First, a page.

Wooden spoon one year, title winners the next?
That's the scenario confronting France as the northern hemisphere's finest teams prepare to launch the latest edition of the Six Nations this weekend.
France has a hulking, imposing set of forwards that can mix it with the best in the world on their day, while behind the scrum they have three of Europe's best line-breakers in Wesley Fofana, the prodigious Gael Fickou and Maxime Medard.
The French have three home games this campaign - although that could end up being as much a curse as a blessing considering the notoriously fickle spectators inside the Stade de France, depending on the outcome of their opener in Paris against England on Saturday.
When you finish bottom in 2013, it's difficult to say you are favorites in 2014. I just believe in this squad, in these young players.
Most telling of all, however, is that France has won every Six Nations competition that has immediately followed a British and Irish Lions tour.
"When you finish bottom in 2013, it's difficult to say you are favorites in 2014 - Wales and England are still the favorites,'' France coach Philippe Saint-Andre said.
"I just believe in this squad, in these young players.''
It's shaping up to be an open competition, with England's young squad growing in self-belief and experience under Stuart Lancaster and Ireland no doubt desperate to give Brian O'Driscoll - its great centre who retires at the end of the season - the perfect sendoff in his last Six Nations.
Italy won twice in 2013 - against France and Ireland - to highlight its improvement, meaning Scotland could have a battle to avoid the wooden spoon after a creditable third-place finish last year.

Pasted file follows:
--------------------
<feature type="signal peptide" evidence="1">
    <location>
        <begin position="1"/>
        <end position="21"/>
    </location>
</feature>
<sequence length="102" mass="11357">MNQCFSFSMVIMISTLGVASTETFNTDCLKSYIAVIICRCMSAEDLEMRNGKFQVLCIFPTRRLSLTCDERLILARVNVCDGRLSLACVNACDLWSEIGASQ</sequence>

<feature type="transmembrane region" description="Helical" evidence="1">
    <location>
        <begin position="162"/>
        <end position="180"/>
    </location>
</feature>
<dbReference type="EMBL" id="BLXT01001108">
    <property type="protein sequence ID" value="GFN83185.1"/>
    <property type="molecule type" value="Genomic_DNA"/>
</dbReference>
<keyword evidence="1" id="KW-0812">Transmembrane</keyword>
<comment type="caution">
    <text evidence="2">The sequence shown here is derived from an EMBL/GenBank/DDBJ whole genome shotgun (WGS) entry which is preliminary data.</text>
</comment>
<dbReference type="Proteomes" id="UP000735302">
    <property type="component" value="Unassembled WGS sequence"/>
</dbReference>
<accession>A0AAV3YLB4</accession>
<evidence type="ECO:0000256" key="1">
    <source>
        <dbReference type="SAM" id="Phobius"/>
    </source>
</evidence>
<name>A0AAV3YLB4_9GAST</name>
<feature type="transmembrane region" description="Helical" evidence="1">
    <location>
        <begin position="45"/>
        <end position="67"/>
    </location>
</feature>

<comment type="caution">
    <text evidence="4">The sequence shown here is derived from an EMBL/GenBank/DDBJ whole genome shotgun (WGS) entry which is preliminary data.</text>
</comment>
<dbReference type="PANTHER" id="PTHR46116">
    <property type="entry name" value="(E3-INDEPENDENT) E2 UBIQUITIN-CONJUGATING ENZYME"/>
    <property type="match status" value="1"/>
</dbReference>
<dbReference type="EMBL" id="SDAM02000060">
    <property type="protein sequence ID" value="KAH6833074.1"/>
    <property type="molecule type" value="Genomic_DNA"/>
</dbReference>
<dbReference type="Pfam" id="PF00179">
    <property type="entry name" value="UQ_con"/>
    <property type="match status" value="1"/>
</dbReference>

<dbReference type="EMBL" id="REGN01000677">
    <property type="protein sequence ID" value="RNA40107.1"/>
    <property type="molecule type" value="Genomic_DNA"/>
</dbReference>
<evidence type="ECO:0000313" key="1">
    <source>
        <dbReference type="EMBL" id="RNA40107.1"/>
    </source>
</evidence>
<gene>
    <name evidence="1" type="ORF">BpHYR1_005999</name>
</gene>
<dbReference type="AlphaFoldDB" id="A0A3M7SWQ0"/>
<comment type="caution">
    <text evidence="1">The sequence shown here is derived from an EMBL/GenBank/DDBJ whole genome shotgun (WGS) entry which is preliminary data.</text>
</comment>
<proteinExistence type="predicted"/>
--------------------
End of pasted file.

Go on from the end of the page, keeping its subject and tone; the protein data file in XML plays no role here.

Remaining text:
The opening fixtures see Wales host Italy and England visit France on Saturday, before Ireland plays Scotland in Dublin on Sunday.
In October 2011, France reached the World Cup final but since then they've finished fourth and last in the Six Nations.
If the French are to complete a remarkable turnaround and become kings of Europe for the first time since 2010, they'll have to do it without regular captain Thierry Dusautoir - one of the world's best flankers - after he was ruled out for the entire tournament with a ruptured bicep tendon.
Top winger Vincent Clerc will also be missing as he's only just returned from a long-term knee injury.
"It's unbelievable but 70 percent of the wings in the Top 14 are from Tonga, Fiji or New Zealand,'' Saint-Andre said.
Welsh success internationally in recent years has come in spite of the country's regional teams slipping into disarray and losing most of their best players to the English and French leagues. Almost half of coach Warren Gatland's starting XV against Italy play - or will be playing next season - their club rugby outside Wales.
However, Wales is playing the best rugby in the northern hemisphere at present and provided the backbone of the victorious Lions side in Australia last year.
"We have a chance for three in a row and to create history,'' Wales captain Sam Warburton said. "It is nice people are saying on the outside that Wales are favorites, but no one is underestimating how tough it will be to win the Six Nations again.''
The English shouldn't be discounted, though. A painful 30-3 defeat to Wales cost them not just the title last year but also a Grand Slam, and the wounds will still be raw.
Lancaster is proving an astute, inspirational coach. And although the 2015 World Cup, to be mainly played on English soil, will be his big moment, a Six Nations title would be seen as the stepping stone to success on the world stage next year.
"If you look at the core group it's very experienced, it's been playing together for two seasons,'' England coach Chris Robshaw said. "We've come a long way. In every tournament we continue to improve.''